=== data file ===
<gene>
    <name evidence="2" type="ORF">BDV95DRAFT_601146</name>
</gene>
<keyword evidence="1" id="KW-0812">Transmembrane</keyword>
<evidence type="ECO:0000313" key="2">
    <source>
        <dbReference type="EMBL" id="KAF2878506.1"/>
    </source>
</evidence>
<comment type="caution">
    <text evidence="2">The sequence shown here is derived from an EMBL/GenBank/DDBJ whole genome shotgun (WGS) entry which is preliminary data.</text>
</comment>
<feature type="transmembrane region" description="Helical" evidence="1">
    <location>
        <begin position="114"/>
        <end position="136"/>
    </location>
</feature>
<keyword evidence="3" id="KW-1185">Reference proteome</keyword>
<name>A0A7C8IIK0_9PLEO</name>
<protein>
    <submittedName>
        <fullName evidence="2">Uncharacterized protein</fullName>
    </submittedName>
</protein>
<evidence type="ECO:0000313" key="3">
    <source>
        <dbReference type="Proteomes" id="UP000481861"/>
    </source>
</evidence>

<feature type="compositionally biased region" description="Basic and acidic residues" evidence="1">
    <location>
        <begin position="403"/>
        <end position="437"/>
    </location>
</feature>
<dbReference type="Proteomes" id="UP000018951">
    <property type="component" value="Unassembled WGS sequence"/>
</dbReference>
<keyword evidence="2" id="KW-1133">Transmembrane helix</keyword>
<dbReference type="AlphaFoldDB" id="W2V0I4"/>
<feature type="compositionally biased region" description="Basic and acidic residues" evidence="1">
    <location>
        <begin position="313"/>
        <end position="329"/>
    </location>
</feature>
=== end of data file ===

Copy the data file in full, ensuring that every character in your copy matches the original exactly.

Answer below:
<gene>
    <name evidence="2" type="ORF">BDV95DRAFT_601146</name>
</gene>
<keyword evidence="1" id="KW-0812">Transmembrane</keyword>
<evidence type="ECO:0000313" key="2">
    <source>
        <dbReference type="EMBL" id="KAF2878506.1"/>
    </source>
</evidence>
<comment type="caution">
    <text evidence="2">The sequence shown here is derived from an EMBL/GenBank/DDBJ whole genome shotgun (WGS) entry which is preliminary data.</text>
</comment>
<feature type="transmembrane region" description="Helical" evidence="1">
    <location>
        <begin position="114"/>
        <end position="136"/>
    </location>
</feature>
<keyword evidence="3" id="KW-1185">Reference proteome</keyword>
<name>A0A7C8IIK0_9PLEO</name>
<protein>
    <submittedName>
        <fullName evidence="2">Uncharacterized protein</fullName>
    </submittedName>
</protein>
<evidence type="ECO:0000313" key="3">
    <source>
        <dbReference type="Proteomes" id="UP000481861"/>
    </source>
</evidence>

<feature type="compositionally biased region" description="Basic and acidic residues" evidence="1">
    <location>
        <begin position="403"/>
        <end position="437"/>
    </location>
</feature>
<dbReference type="Proteomes" id="UP000018951">
    <property type="component" value="Unassembled WGS sequence"/>
</dbReference>
<keyword evidence="2" id="KW-1133">Transmembrane helix</keyword>
<dbReference type="AlphaFoldDB" id="W2V0I4"/>
<feature type="compositionally biased region" description="Basic and acidic residues" evidence="1">
    <location>
        <begin position="313"/>
        <end position="329"/>
    </location>
</feature>